Last night, the Centre for Policy Studies launched its new flagship New Generation project, designed to harness the talent, energy and enthusiasm of a new breed of policy thinkers, led by MPs from the 2015 and 2017 intakes.
Speaking at the launch - held at the London offices of M&C Saatchi - Amber Rudd, the Home Secretary, welcomed "the start of something really extraordinary”, noting that it will be “only with [the New Generation’s] help that we’ll be able to make the changes that we all believe in”.
The Home Secretary also praised the work of the Centre for Policy Studies, highlighting not just its work following its founding by Margaret Thatcher and Keith Joseph but more recent successes such as Lord Saatchi's proposal for the poor to be taken out of tax.
Pointing out that the raising of the personal allowance had delivered a tax cut to 40 million people and taken three million out of income tax altogether, she urged the Conservatives to be "prouder and louder" in boasting of the success of such policies.
Theresa May, the Prime Minister, also welcomed the launch of the project.
In a letter to Graham Brady MP, Deputy Chairman of the Centre for Policy Studies and Chairman of the 1922 Committee, she said she was "delighted" to express her support.
"It was thanks to the pioneering work of the Centre for Policy Studies that the Conservative Party successfully made the case for free markets and won the battle of ideas in the 1970s and '80s," she wrote.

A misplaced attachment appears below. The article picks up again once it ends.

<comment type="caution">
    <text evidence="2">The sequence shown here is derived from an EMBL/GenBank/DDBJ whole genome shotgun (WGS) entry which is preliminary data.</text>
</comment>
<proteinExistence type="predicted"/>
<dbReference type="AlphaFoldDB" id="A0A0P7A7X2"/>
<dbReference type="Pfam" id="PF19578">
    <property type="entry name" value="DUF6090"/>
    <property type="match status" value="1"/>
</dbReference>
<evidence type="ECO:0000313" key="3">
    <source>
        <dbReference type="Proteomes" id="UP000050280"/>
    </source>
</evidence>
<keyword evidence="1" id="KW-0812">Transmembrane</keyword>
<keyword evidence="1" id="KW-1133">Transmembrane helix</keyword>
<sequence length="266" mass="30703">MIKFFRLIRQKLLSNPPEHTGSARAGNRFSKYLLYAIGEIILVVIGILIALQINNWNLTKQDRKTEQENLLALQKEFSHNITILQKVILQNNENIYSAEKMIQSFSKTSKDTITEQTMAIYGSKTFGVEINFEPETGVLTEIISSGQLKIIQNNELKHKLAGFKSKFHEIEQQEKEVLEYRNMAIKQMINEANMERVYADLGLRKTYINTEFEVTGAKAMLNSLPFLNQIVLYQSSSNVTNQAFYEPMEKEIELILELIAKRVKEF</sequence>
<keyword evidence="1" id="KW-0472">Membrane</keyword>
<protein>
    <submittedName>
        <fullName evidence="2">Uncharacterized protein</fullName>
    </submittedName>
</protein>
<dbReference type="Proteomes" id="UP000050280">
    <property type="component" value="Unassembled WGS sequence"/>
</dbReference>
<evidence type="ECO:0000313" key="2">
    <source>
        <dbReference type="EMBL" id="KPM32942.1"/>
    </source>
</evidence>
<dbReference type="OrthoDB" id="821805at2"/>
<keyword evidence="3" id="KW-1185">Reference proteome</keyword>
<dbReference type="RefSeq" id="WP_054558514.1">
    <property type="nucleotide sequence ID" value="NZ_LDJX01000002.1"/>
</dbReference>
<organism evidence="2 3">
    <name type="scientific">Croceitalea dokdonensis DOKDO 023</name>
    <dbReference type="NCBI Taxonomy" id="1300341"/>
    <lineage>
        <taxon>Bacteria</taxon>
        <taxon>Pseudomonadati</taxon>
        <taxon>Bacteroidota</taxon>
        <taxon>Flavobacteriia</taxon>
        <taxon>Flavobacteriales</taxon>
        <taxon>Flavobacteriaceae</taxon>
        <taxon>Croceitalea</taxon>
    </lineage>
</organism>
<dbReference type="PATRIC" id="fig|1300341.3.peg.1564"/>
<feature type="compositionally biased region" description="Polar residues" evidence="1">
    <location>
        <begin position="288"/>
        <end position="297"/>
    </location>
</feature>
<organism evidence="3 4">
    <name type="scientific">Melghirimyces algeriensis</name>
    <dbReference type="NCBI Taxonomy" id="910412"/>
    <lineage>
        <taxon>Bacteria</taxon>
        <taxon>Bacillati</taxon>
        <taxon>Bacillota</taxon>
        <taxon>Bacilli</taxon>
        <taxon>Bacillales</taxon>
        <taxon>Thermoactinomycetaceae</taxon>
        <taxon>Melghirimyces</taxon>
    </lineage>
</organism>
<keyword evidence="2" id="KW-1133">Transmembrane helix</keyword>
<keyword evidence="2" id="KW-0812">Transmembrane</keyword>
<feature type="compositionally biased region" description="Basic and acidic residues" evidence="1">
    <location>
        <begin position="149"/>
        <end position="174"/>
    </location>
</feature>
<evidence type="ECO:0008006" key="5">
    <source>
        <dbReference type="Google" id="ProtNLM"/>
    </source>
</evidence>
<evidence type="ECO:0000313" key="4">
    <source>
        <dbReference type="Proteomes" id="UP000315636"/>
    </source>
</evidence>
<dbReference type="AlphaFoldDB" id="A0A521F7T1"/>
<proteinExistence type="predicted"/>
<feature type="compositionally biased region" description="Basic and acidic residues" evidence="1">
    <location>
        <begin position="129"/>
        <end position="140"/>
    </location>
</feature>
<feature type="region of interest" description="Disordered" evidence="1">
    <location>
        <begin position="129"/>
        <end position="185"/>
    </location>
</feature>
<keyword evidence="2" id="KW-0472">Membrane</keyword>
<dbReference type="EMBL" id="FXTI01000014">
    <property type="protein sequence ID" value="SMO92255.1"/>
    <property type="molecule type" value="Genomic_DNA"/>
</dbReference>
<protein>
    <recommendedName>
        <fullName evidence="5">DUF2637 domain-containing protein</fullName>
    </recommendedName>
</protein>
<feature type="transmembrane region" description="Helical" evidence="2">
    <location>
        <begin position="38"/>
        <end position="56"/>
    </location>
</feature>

"Today we must win that argument again for a new generation, defend free and open markets, and the values of freedom, equality, rights, responsibilities and the rule of law that lie at their heart."
The Prime Minister added that "as we fight this new battle of ideas, I want to make the most of all the talent in the Conservative Party... I am delighted that our brilliant 2015 and 2017 intakes will be at the heart of the New Generation project, and I look forward to hearing the ideas that they put forward."
Lord Saatchi, the CPS's Chairman, also spoke, describing the CPS's task as being to act as an "intellectual rescue" for the pro-market movement. There were also brief remarks by Graham Brady; Ben Elliot, co-founder of Quintessentially and the CPS's new Treasurer; and Robert Colvile, appointed yesterday to succeed Tim Knox as the CPS's Director (he had previously been Editor of its CapX website). All the speeches from the evening are available on our website.
At the launch party - whose audience included many of the MPs contributing to the project, as well as other MPs, ministers and peers - Robert Colvile described many of the upcoming papers that will form part of the New Generation project.
The first, by Rishi Sunak MP, will tackle the problem of funding for SMEs, given that Britain has a great record for starting firms and a very bad record at scaling them up. Then, in December, the CPS will publish a paper by Chris Philp MP on the housing crisis and home ownership.
Other future reports include Luke Graham MP on devolution, Maria Caulfield MP on the NHS, Bim Afolami MP and Nusrat Ghani MP on prosperity and growth, Alan Mak MP, Matt Warman MP and others on technology, Ben Bradley MP on its effect on young people's mental health, Chris Green MP on reinvigorating the North, Ranil Jayawardena MP on regional devolution, and Ben Howlett on the genomics revolution.
The New Generation project will run across the coming year. You can read Lord Saatchi and Graham Brady's article on the project from The Sunday Telegraph, or Robert Colvile's piece today on ConservativeHome. It has also been covered by The Times, The Telegraph, The Spectator, The Sun, The Independent, Huffington Post, the Daily Mail, and elsewhere.
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